The Capitol dome is seen Hill in Washington, April 6, 2011, as work intensifies in Congress to reach a deal on long-overdue legislation to finance the government through the end of September and avoid a shutdown. (AP Photo/J. Scott Applewhite) (J. Scott Applewhite/AP)

Congress returns to Washington this week to confront some of the most substantive and politically nettlesome issues lawmakers will face between now and the November election.

Unless Congress acts, the interest rate on federally subsidized student loans will jump from 3.4 percent to 6.8 percent on July 1, raising the cost of college for millions of students.

On the same day, without congressional intervention, a short-term measure funding the nation’s highway and bridge-building program will also expire, forcing construction workers off the job.

Lawmakers will have two short weeks to set aside partisan rhetoric and maneuvers on both issues and find compromises — or face consequences of their inaction that could affect both parties with a major election just four months away.

And in the midst of those two debates will come a highly anticipated ruling from the Supreme Court on the constitutionality of President Obama’s health-care law. Whatever the court decides, the ruling probably will spike the partisan tensions and consume Capitol Hill’s attention for days, making deals on other issues even more difficult to achieve.

Trying to get ahead of the ticking clock, a conference committee of senators and House members has been negotiating for weeks to come up with a compromise over a $109 billion two-year highway funding bill.

The talks continued last week, even as the House was out of town on a one-week recess. With the House’s return Monday, negotiations will restart in earnest.

The tone of the discussions has so far fluctuated between conciliatory and confrontational. A key sticking point that remains is whether the bill will include language included in House measures to lure conservative votes that would require the White House to approve construction of the Keystone XL oil pipeline in Nebraska.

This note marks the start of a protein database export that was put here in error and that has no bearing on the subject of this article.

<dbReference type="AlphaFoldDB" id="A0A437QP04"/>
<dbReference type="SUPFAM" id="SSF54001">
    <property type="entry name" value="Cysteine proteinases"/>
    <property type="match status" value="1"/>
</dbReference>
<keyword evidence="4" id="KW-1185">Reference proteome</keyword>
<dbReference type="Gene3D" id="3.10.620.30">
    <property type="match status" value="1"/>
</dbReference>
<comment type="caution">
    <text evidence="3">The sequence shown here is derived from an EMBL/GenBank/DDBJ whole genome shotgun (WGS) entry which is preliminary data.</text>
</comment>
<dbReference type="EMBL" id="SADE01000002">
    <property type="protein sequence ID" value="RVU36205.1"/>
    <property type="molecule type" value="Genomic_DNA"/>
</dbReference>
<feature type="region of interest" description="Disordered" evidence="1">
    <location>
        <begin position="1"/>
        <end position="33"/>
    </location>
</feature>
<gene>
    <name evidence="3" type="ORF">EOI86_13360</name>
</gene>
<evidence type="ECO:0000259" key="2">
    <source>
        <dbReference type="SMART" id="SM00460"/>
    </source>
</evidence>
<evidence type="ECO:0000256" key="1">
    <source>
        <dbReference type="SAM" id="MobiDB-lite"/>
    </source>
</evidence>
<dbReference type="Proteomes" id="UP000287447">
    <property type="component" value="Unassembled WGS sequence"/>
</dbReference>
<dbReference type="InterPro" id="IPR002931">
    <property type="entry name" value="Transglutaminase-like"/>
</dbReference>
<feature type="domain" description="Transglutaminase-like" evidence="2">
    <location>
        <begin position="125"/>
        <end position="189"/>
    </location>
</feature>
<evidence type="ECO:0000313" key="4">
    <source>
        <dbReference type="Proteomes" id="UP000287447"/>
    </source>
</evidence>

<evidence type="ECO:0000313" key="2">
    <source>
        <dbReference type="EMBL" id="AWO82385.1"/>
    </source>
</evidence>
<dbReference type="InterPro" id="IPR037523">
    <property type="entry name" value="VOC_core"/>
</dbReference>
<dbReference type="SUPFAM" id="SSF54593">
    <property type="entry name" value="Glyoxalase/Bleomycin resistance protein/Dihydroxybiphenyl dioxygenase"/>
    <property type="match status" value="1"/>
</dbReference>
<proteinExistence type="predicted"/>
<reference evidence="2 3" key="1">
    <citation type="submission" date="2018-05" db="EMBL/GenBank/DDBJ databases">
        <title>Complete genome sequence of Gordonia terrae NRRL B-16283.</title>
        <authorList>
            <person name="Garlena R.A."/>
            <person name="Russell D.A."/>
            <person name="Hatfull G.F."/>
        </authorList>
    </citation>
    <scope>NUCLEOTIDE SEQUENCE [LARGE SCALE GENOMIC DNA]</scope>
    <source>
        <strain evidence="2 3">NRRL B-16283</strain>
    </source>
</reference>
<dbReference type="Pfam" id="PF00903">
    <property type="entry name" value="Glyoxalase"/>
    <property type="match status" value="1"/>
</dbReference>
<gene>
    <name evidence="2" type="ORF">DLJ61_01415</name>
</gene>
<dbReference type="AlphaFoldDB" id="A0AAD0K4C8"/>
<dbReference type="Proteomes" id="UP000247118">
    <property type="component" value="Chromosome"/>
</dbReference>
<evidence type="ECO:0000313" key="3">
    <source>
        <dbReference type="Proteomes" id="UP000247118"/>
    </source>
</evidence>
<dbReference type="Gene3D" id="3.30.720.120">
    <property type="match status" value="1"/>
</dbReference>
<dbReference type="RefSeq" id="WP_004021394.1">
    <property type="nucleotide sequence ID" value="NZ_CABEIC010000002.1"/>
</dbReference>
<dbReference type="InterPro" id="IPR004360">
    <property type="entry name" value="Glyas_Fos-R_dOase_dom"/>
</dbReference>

The negotiations appeared to take a turn for the worse last week, as Senate Democrats rallied with union workers in front of earthmovers just outside the Capitol and lead negotiator Barbara Boxer (D-Calif.) declared that House Republicans were “standing in the way of progress,” a theme that appears to be an emerging Democratic refrain.

In response, Rep. John L. Mica (R-Fla.), chairman of the House Transportation and Infrastructure Committee, accused the Senate on Thursday of failing “to offer any substantive cuts to bureaucratic red tape associated with building a highway or bridge” or movement on the oil pipeline.

House Speaker John A. Boehner (R-Ohio) has already raised the possibility of another short-term measure if a deal can’t be reached, an agreement under which highway projects would remain funded for six months.

That outcome would keep workers on the job but prove a bitter disappointment to lawmakers who fear another extension would let the nation’s Highway Trust Fund run nearly dry.

On the student-loan issue, the public’s verdict is likely to be especially harsh if Congress failed to reach agreement since leaders in both parties have repeatedly said they agree on the fundamentals.

Obama has conducted a series of college campus rallies to push to freeze rates for another year. Republican presidential candidate Mitt Romney has said he concurs — as has Senate Majority Leader Harry M. Reid (D-Nev.) and Boehner.

Yet leaders have been unable to agree how to pay for the nearly $6 billion price tag and have traded insults on the topic for weeks.

The GOP-held House passed a bill to pay for the item with cuts to the health-care reform effort. It died in the Senate. A Democratic alternative to pay for it by closing a payroll tax loophole for some wealthier small business executives was also blocked in the Senate.

Republican leaders recently proposed a series of other ways to pay for keeping loan rates low that borrowed from Obama’s budget proposal.Reid responded with an counteroffer that would fund the rate extension by changing how businesses calculate their pension liabilities.

“I feel fairly confident we’ll get that done,” he said last week.

But a path forward is not yet clear.

A spokesman for Boehner said the House has already passed legislation on the issue and will consider new proposals once they pass the Senate, putting the onus for a deal on Reid and Senate Minority Leader Mitch McConnell (R-Ky.).

McConnell has repeatedly called on Obama to get more involved in negotiating a deal. But Obama indicated in a speech at the University of Nevada at Las Vegas earlier this month that getting an agreement is Congress’s responsibility.

Sen. Bob Corker (R-Tenn.), a frequent critic of Congress’s tendency to conduct weeks-long fights over issues that will inevitably be resolved, said there will be a deal. But he maintained it could come to the detriment of taxpayers helping to subsidize ultra-low-interest loans to young people with little credit history.

“This is going to happen. Both presidential candidates want it to happen. It will happen,” he said. But, he added, “it’ll be done in a way that’s terrible policy for our country.”